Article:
Jagla signed first with Greek club Panellinios, but did not find a good fit there and was released in November. He moved back to Germany, joining Artland Dragons. He averaged 6.7 points and 3.3 rebounds in 26 games that season, but concluded that he needed to play big minutes. For that reason, he joined Spanish second division team Inca the next season. "I left early from college and I didn't have a big name in Europe." Jagla explained. "For me, it was very important to find a team in which I could be on the court and be a major contributor so that bigger teams could see what I do. I got some exposure there that maybe opened the door to the job I have now." Jagla helped Inca advance to the Spanish Prince's Cup final and to the second division playoffs, averaging 11.3 points, 7.8 rebounds and 1.4 blocks in 28 games.
Among those watching Jagla improve was Turk Telekom, which signed Jagla for the following season. "It was the logical step up after I left Inca," Jagla said. "I went there with the chance to play against very good teams like Fenerbahce and Efes Pilsen, and also with the chance to play in the FIBA EuroCup. It was important for me to play in an international competition. It was huge for me and probably the breakout year in my career." Jagla was a major force for Telekom, recording big games in the EuroCup before his team reached the Turkish League playoff semifinals and finish third, its highest position since 1997. Jagla averaged 14.3 points and 5.7 rebounds in 37 Turkish League games.
Jagla's improvement certainly got him noticed back in Germany, where national team coach Dirk Bauermann chose him for the 2006 World Championships team as Nowitzki's backup. He would repeat the experience, with more playing time, at the European Championships in 2007. "Playing for the German national team on regular basis has been very important to me," Jagla said. "I was still young in the beginning and even when I wasn't playing in a top league, I got the trust from the national team. Being a part of that is very important because you get to learn a lot from the more experienced guys. There's a different feel when you are around friends who speak the same language as you, it makes it a lot easier to learn things and improve."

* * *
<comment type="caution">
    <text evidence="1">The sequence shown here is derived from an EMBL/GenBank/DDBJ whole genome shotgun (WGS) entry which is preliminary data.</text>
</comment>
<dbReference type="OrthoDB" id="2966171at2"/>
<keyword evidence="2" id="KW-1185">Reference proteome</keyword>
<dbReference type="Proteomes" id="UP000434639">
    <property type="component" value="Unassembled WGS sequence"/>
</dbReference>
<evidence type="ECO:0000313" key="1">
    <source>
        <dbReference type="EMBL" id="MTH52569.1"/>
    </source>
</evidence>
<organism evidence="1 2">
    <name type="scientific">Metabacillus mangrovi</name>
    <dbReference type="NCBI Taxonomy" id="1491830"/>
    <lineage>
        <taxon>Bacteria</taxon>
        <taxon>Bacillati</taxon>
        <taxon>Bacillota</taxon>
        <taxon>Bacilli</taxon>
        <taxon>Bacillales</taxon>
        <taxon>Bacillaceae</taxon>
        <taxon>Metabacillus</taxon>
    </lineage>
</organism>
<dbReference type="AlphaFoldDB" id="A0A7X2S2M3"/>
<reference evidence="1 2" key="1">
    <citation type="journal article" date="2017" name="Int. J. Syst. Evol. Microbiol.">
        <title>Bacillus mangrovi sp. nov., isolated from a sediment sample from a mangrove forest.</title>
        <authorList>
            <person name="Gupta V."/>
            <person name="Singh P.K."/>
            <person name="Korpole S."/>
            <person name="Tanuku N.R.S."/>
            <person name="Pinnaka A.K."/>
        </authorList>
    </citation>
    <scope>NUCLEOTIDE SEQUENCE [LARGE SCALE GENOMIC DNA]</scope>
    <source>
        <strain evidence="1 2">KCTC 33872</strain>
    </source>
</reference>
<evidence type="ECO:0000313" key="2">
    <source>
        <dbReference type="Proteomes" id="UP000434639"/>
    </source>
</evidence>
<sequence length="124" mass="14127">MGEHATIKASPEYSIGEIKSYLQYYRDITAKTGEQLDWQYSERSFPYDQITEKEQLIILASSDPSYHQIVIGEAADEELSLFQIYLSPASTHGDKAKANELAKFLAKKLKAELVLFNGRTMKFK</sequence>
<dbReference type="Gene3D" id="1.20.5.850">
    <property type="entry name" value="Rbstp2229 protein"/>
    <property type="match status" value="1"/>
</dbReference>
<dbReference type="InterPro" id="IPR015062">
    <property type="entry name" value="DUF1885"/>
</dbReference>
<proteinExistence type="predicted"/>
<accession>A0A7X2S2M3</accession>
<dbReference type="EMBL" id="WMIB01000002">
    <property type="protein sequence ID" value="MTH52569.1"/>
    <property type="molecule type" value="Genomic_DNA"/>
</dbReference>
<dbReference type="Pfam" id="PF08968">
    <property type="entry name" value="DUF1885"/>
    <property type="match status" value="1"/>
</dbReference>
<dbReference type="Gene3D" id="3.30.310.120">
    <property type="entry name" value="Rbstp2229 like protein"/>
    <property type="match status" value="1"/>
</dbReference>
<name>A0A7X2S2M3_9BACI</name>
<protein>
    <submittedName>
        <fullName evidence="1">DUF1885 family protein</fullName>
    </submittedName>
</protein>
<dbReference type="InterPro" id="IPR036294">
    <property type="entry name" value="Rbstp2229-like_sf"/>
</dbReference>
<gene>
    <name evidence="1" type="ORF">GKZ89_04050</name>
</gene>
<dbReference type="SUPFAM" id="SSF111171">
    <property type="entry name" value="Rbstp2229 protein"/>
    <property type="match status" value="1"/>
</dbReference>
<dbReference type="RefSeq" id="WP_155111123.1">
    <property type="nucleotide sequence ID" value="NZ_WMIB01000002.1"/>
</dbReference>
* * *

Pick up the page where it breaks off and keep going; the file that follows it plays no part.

Jagla brought the confidence he gained with Team Germany into this season, his first with Joventut. In head coach Aito Garcia Reneses's flexible system, he has proved the perfect complement to other versatile players. His overall performance has been nothing short of extraordinary, as he helped Joventut to win the Spanish King's Cup – 11 years after its last domestic title – by averaging double digits as a scorer. "When you are a professional basketball player, you play to win games and also to win titles," he said. "I was able to finally get that first big title and winning the King's Cup was huge."
Jagla has been similarly impressive in the ULEB Cup, averaging 11.9 points and 6.6 rebounds in 14 games to help Joventut advance to the Final Eight. "It is great to see that I can compete at this level and be a good contributor for a team like this," Jagla says. "This is very important for me, the team is really excited to go to the Final Eight and will hopefully be able to win three games over there. I love playing the ULEB Cup and the ACB. It is a huge challenge for me, to be able to play this well. The way we have played in the ULEB Cup, we cannot be happy if we don't win the title."